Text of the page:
As of July 1, 2018, the recreational sale of marijuana became legal in Massachusetts. While the Massachusetts Cannabis Control Commission has been slow to grant retail licenses to retail locations (just seven, at the time of this writing), cannabis businesses are already creating their marketing plans.
With this law change, there has been a litany of other rules put in place that regulate how you can market your cannabis business. For example, according to the current cannabis laws in Massachusetts, using the term “weed” is a no-no. You “may develop a logo to be used in labeling, signage, and other materials. [But the] use of medical symbols, images of marijuana, related paraphernalia, and colloquial references to cannabis and marijuana are prohibited from use in this logo.”
Like most businesses, once you’ve established your brand, the challenge is to make the appropriate consumers aware you exist. Between federal regulations restricting how you can advertise your marijuana dispensary and those instituted by the state of Massachusetts, you have to be extra creative in your approach to marketing your cannabis business.
Maybe you think you’ll put your logo on t-shirts and frisbees and hand them out for free with a coupon and a sample of your product. Not so fast. As Imarc's client Wilson Elser points out, “Giveaways are not allowed: the use of gifts, coupons and free or ‘donated’ marijuana is not allowed, nor are promotional items such as t-shirts, cups and ‘novelty’ items.” Clearly, the deck feels like it is stacked against you. But you do have options.
What are the Rules for Marketing Marijuana in Massachusetts?
Promoting your cannabis dispensary in Massachusetts is much like the pitfall-filled opening scene of Indiana Jones and the Raiders of the Lost Ark. You have to be highly aware and well prepared, as there are nearly as many rules as there are strains of cannabis.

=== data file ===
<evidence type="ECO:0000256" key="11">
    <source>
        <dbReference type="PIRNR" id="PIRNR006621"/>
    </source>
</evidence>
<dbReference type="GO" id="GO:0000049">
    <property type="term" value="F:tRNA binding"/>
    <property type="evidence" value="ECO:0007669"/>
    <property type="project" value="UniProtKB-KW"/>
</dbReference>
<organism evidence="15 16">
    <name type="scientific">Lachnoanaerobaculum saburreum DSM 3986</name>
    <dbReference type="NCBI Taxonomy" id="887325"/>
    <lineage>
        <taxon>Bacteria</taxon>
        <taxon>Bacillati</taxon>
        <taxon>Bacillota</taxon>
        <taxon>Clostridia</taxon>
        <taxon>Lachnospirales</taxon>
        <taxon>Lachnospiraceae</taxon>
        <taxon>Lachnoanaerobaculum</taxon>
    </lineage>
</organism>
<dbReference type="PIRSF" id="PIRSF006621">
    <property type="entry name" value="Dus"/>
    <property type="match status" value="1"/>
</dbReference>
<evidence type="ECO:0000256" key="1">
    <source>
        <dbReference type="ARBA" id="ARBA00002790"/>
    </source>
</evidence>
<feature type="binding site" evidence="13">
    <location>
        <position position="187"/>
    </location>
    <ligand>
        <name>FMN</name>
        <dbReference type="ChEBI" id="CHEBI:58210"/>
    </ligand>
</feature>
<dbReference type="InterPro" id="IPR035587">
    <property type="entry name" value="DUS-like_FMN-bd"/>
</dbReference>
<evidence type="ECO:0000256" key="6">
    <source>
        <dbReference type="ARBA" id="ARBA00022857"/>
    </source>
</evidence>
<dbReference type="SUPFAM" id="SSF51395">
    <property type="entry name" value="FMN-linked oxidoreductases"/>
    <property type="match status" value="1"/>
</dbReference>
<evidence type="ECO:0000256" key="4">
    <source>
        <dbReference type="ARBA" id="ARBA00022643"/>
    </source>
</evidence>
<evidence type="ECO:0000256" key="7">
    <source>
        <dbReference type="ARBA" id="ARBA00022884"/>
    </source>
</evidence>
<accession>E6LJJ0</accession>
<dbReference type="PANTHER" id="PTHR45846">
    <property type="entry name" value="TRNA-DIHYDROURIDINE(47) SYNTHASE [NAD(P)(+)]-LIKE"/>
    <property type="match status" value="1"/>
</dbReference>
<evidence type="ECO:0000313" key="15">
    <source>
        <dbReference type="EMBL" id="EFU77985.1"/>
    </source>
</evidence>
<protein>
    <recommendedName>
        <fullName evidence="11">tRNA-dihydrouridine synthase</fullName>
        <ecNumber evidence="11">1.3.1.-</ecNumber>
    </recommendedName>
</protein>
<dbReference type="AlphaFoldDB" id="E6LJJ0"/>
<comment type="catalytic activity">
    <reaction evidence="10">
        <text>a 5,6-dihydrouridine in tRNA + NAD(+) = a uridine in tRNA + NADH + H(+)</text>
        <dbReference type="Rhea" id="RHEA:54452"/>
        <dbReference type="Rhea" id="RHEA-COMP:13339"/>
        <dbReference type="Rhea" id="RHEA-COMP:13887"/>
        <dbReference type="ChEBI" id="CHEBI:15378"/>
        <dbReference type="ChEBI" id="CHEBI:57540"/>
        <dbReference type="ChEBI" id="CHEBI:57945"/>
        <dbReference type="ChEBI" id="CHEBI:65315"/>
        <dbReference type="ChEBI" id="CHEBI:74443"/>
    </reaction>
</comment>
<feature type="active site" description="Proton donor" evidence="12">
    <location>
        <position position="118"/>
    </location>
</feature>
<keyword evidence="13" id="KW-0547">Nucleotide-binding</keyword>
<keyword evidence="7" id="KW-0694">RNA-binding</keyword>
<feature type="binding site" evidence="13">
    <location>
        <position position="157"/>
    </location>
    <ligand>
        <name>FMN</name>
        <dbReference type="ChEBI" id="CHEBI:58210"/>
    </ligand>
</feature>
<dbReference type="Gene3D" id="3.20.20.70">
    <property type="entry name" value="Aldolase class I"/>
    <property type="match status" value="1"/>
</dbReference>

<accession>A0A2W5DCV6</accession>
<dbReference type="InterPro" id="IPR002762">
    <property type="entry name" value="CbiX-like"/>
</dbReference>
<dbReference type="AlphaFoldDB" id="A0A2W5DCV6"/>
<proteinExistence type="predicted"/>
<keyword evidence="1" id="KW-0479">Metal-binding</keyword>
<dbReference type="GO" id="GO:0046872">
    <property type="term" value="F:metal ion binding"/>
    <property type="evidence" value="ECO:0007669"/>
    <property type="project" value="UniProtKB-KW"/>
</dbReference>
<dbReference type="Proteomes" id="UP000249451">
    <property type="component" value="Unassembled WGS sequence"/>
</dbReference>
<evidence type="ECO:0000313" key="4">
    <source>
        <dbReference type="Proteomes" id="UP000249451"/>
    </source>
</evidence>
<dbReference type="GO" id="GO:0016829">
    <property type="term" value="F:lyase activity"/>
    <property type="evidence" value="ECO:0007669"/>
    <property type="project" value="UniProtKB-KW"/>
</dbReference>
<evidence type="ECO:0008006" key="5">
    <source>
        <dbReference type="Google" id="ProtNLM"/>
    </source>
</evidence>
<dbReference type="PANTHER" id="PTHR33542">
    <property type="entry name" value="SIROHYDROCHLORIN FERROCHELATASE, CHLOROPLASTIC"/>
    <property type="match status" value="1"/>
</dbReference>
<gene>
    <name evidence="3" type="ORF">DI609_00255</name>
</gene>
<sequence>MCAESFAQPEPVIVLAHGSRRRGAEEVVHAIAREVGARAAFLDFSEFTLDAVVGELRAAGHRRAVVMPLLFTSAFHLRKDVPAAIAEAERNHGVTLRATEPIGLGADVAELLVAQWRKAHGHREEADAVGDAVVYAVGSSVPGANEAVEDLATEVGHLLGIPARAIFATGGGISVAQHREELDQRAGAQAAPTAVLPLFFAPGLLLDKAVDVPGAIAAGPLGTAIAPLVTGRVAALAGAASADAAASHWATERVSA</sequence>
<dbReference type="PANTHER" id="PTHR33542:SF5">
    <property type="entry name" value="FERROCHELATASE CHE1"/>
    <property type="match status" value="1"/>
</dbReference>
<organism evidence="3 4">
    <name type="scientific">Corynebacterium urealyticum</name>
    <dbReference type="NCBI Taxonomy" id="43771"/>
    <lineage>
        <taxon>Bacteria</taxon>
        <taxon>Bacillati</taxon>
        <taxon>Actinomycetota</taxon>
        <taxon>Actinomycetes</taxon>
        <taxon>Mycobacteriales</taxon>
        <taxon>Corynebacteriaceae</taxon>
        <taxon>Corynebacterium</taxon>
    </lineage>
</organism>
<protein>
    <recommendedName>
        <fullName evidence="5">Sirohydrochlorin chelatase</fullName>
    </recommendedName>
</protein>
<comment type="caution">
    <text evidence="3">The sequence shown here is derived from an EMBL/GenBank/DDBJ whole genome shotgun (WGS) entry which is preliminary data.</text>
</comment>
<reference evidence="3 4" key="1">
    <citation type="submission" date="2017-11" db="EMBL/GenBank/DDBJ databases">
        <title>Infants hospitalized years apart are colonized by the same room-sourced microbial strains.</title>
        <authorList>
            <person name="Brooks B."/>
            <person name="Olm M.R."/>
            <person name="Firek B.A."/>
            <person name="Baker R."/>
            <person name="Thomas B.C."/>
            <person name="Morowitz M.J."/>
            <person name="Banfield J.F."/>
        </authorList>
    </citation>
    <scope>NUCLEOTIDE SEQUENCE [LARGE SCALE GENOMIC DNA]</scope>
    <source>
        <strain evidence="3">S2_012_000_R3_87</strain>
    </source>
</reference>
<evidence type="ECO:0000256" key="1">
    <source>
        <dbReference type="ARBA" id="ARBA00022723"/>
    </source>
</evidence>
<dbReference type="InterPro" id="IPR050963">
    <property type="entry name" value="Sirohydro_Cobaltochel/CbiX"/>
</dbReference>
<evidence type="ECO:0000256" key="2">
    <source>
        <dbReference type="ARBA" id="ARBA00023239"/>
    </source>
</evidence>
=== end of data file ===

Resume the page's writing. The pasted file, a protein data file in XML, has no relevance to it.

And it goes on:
Here’s the full rundown of the laws for advertising and marketing marijuana in Massachusetts according to the Implementation of an Act for the Humanitarian Medical Use of Marijuana.
Many of the regulations are directed toward preventing advertising to minors. The burden is on the business to make sure they comply with this restriction. Ads may not depict anyone younger than 21 years old, and may not use mascots, sponsors, or endorsements that are “deemed to appeal” to a person younger than 21. Websites must have an “age gate” upon visiting the website to verify that a visitor is 21 or older.
Advertisements on billboards, print and broadcast media, the web, and mobile apps are only permitted to the extent that at least 85 percent of the audience is expected to be 21 years of age, or older, as determined by audience composition data. This is fairly simple for savvy digital marketers to prove, but when it comes to billboards and print media, it becomes more difficult.
Rules on Promoting Your Cannabis Business on Social Media
For now, Facebook and Instagram do not allow drug, or drug-related paid promotions on their social platforms, forcing most cannabis advertising to blogs, podcasts, email, and print media. According to Facebook, ads cannot promote the sale or use of illegal, prescription, or recreational drugs. Even in places where the drug is legal.
Facebook also distinguishes between posts on a company’s business page, and sponsored ads or “boosted” posts that companies pay to put in front of more users. Whereas organic published posts aren’t as likely to be heavily scrutinized by Facebook, sponsored ads or boosted posts are reviewed carefully.
Instagram’s policy seems to offer a certain amount of room for interpretation, too. Their current policy reads:
Our policy prohibits any marijuana seller, including dispensaries, from promoting their business by providing contact information like phone numbers, street addresses, or by using the “contact us” tab in Instagram Business Accounts. We do however allow marijuana advocacy content as long as it is not promoting the sale of the drug. Dispensaries can promote the use and federal legalization of marijuana provided that they do not also promote its sale or provide contact information to their store.
That loosening of restrictions seems to provide dispensaries just enough wiggle room to get their names out their - in a sort of indirect manner.
In Part 2, we’ll look at some other ways you can - and can’t - market your cannabis business.
If you want to learn more about how to market your cannabis dispensary legally and successfully, let’s talk!